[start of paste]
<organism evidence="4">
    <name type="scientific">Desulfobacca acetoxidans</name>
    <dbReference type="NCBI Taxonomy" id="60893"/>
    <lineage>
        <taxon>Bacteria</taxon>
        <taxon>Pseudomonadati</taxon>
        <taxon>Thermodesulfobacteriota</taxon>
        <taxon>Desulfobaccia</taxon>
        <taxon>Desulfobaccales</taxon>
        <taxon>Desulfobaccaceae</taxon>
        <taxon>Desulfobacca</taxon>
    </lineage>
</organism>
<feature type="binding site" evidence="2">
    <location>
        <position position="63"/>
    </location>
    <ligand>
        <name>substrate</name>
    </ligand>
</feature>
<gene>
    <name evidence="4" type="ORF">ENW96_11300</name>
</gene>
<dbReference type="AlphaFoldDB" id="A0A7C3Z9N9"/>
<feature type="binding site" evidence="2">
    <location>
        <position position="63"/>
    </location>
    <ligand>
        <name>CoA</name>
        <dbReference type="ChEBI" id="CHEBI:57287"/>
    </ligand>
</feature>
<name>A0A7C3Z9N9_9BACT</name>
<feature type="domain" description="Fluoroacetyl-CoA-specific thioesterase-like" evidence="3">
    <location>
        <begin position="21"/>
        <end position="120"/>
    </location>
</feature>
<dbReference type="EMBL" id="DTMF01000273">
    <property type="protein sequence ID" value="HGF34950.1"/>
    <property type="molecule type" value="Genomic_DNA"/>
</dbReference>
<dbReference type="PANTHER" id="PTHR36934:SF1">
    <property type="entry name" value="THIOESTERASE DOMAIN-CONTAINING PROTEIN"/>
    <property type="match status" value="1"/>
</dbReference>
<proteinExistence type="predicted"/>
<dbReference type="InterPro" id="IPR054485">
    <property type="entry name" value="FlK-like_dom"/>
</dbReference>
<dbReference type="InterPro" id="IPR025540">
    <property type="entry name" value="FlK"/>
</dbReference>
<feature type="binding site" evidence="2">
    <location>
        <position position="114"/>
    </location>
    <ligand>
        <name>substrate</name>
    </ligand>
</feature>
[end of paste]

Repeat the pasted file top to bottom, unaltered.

<organism evidence="4">
    <name type="scientific">Desulfobacca acetoxidans</name>
    <dbReference type="NCBI Taxonomy" id="60893"/>
    <lineage>
        <taxon>Bacteria</taxon>
        <taxon>Pseudomonadati</taxon>
        <taxon>Thermodesulfobacteriota</taxon>
        <taxon>Desulfobaccia</taxon>
        <taxon>Desulfobaccales</taxon>
        <taxon>Desulfobaccaceae</taxon>
        <taxon>Desulfobacca</taxon>
    </lineage>
</organism>
<feature type="binding site" evidence="2">
    <location>
        <position position="63"/>
    </location>
    <ligand>
        <name>substrate</name>
    </ligand>
</feature>
<gene>
    <name evidence="4" type="ORF">ENW96_11300</name>
</gene>
<dbReference type="AlphaFoldDB" id="A0A7C3Z9N9"/>
<feature type="binding site" evidence="2">
    <location>
        <position position="63"/>
    </location>
    <ligand>
        <name>CoA</name>
        <dbReference type="ChEBI" id="CHEBI:57287"/>
    </ligand>
</feature>
<name>A0A7C3Z9N9_9BACT</name>
<feature type="domain" description="Fluoroacetyl-CoA-specific thioesterase-like" evidence="3">
    <location>
        <begin position="21"/>
        <end position="120"/>
    </location>
</feature>
<dbReference type="EMBL" id="DTMF01000273">
    <property type="protein sequence ID" value="HGF34950.1"/>
    <property type="molecule type" value="Genomic_DNA"/>
</dbReference>
<dbReference type="PANTHER" id="PTHR36934:SF1">
    <property type="entry name" value="THIOESTERASE DOMAIN-CONTAINING PROTEIN"/>
    <property type="match status" value="1"/>
</dbReference>
<proteinExistence type="predicted"/>
<dbReference type="InterPro" id="IPR054485">
    <property type="entry name" value="FlK-like_dom"/>
</dbReference>
<dbReference type="InterPro" id="IPR025540">
    <property type="entry name" value="FlK"/>
</dbReference>
<feature type="binding site" evidence="2">
    <location>
        <position position="114"/>
    </location>
    <ligand>
        <name>substrate</name>
    </ligand>
</feature>